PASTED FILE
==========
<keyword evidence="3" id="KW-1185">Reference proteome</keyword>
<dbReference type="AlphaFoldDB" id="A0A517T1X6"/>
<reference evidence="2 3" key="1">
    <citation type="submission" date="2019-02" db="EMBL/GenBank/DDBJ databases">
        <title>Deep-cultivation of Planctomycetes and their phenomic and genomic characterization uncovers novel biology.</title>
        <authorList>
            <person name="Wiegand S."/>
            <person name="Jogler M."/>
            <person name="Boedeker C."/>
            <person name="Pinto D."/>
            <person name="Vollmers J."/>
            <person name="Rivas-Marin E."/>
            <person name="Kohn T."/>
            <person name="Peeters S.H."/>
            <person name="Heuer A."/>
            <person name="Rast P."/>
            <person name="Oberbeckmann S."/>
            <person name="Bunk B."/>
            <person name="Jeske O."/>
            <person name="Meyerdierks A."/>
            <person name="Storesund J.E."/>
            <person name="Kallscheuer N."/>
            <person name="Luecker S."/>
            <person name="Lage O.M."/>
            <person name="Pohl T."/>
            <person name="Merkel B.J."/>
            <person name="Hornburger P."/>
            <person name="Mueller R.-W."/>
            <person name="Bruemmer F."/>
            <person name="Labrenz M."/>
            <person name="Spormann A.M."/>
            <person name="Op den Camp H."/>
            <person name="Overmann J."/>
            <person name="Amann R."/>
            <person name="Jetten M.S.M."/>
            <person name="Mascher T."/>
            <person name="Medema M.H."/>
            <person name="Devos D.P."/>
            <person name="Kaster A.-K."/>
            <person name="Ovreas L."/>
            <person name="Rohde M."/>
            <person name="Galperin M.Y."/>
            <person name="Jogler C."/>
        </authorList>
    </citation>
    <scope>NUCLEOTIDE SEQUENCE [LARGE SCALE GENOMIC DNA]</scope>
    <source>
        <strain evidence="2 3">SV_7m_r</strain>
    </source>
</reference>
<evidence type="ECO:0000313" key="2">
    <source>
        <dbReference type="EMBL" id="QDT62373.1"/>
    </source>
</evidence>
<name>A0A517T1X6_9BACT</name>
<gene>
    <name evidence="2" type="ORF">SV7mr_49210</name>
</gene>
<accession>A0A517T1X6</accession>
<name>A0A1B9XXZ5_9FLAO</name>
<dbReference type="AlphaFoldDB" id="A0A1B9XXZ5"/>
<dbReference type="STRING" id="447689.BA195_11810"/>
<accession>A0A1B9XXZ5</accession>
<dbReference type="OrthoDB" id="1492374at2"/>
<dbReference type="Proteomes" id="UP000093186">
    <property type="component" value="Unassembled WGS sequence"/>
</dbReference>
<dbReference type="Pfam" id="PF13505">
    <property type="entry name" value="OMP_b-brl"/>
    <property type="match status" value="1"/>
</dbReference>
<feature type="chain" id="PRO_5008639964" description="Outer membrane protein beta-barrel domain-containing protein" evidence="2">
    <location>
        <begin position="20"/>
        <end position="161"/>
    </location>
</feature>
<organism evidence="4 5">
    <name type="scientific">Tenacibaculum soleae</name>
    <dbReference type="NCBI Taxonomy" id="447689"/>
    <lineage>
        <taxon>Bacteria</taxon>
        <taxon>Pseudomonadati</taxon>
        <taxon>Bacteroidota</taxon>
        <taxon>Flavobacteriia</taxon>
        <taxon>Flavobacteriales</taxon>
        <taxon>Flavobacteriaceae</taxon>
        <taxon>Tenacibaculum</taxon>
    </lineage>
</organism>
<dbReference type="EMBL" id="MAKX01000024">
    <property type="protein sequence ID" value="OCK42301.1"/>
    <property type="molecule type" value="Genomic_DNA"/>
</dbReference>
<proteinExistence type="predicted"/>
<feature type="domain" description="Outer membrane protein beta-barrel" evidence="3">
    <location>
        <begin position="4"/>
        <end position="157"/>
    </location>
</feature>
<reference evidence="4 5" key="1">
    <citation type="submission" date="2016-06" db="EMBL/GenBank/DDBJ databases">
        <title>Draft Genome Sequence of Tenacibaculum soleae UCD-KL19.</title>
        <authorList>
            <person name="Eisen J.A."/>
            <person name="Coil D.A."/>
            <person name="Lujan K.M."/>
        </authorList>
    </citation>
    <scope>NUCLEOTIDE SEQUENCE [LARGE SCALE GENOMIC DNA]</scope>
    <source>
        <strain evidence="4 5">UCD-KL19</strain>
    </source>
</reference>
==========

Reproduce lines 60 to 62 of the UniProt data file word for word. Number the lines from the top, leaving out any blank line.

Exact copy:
<accession>A0A517T1X6</accession>
<name>A0A1B9XXZ5_9FLAO</name>
<dbReference type="AlphaFoldDB" id="A0A1B9XXZ5"/>